Our destination this morning was Masaya Volcano National Park not too far out of Granada.  It is a complex volcano composed of a nested set of calderas and craters both active and inactive dominated by degassing and explosive events in the last 50 years and as recently as 2001.   When we arrived at the ticket booth we were told that it was impossible to drive to the top because of the large amounts of sulfur dioxide escaping from the volcano, it would not be safe.  After further discussion with the ranger he suggested we visit the museum and that perhaps the weather would moderate allowing us to continue to the top.

After about 40 minutes of we were allowed to proceed with a ranger on board, he had a gas mask . . . we did not . . . should I be nervous?  At the top we really couldn’t see much due to the thick cloud of gas and clouds enveloping the crater again my thought was do I need a gas mask?  Actually the wind was in our favor, blowing the gases away from us.  We waited and it was not long before the clouds moved to give us a glimpse into the crater.   We walked to the top of the hill for an overview and look into another crater but did not stay long as the wind was shifting and the ranger suggested we leave.  It was impressive looking down into “La Boca del Infierno” or “The Mouth of Hell” as it was called by the Spanish.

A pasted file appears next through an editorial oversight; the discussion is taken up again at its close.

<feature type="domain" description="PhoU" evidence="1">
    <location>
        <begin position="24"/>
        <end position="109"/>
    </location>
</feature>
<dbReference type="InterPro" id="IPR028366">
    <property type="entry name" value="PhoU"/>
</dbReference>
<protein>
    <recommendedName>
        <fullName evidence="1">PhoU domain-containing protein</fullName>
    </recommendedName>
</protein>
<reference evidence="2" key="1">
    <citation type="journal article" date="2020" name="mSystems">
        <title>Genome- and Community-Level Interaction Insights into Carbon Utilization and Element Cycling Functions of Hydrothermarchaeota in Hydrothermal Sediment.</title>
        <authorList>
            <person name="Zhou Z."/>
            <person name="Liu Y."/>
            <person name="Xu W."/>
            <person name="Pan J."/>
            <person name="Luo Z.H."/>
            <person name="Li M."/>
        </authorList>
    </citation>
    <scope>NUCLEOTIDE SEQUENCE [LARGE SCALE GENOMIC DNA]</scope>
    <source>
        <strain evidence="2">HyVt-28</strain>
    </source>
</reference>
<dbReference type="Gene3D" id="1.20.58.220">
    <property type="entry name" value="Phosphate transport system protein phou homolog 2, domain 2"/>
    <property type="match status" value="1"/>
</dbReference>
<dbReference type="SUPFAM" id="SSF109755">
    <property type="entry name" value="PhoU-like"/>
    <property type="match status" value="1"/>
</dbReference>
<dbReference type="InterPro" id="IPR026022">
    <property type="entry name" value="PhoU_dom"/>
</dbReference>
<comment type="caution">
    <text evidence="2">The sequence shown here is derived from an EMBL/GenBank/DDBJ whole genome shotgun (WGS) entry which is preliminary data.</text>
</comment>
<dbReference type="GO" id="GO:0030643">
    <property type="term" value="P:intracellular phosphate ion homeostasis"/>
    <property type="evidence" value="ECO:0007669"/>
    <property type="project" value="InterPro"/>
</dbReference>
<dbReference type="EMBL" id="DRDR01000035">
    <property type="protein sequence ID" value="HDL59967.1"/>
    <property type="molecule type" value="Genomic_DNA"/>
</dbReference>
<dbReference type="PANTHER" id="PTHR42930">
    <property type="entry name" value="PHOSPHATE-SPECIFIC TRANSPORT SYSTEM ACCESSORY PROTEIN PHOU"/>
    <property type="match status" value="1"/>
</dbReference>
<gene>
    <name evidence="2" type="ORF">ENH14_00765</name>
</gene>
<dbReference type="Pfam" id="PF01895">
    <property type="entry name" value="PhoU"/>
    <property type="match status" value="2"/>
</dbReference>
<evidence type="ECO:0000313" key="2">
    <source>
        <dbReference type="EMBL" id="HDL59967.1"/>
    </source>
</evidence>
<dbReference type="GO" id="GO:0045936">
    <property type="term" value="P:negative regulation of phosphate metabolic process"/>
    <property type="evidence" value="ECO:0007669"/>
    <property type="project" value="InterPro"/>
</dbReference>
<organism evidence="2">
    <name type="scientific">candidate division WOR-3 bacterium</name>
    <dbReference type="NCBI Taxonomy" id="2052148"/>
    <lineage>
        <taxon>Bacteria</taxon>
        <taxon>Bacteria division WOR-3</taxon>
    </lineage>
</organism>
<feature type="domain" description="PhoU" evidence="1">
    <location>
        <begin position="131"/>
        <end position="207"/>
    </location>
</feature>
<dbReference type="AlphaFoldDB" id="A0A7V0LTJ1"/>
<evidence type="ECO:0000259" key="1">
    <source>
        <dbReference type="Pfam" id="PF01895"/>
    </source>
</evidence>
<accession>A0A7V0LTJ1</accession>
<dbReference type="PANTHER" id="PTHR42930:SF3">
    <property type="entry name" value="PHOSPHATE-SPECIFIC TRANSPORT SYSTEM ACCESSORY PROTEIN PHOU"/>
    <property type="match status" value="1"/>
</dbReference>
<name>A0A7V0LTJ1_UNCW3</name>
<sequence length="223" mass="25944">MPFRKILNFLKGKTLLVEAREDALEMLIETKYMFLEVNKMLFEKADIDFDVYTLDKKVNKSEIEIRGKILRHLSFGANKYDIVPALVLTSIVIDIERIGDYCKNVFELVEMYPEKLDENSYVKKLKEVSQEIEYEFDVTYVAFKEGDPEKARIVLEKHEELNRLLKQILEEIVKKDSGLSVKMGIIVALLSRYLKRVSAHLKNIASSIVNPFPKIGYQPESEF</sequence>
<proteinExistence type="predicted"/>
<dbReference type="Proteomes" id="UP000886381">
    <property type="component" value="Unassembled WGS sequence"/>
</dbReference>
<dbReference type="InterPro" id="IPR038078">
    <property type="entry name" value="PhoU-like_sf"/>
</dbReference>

A few flowers added a splash of color to the stark landscape.

We stopped for lunch at a little restaurant overlooking Lago Apoyo.  The lake is contained inside the crater of Apoyo Volcano, blue, and thermally vented, think big warm clean lake and the surrounding area is a nature reserve, quite beautiful.  The building housing the restaurant actually held three restaurants all right next to each other with no separation other than the signs.  We had a nice lunch with a hard to beat view of the lake.

Bellies full we begin the drive back to Granada stopping first in the little village of Masaya where we visited the Valentin Lopez Ceramic Workshop and School then the home of a family who make bamboo baskets.  Yes, I bought some ceramics, they were beautiful and I just wish that I had more room in my suitcase but settled for one small plate.  We watched the whole process as the potter started by working the clay with his feet, then the wheel, the painting and design were added and then the pieces are fired in a wood burning kiln.

Ceramic Workshop and School

Bamboo Basket Makers

The beautiful daughter of the basket makers



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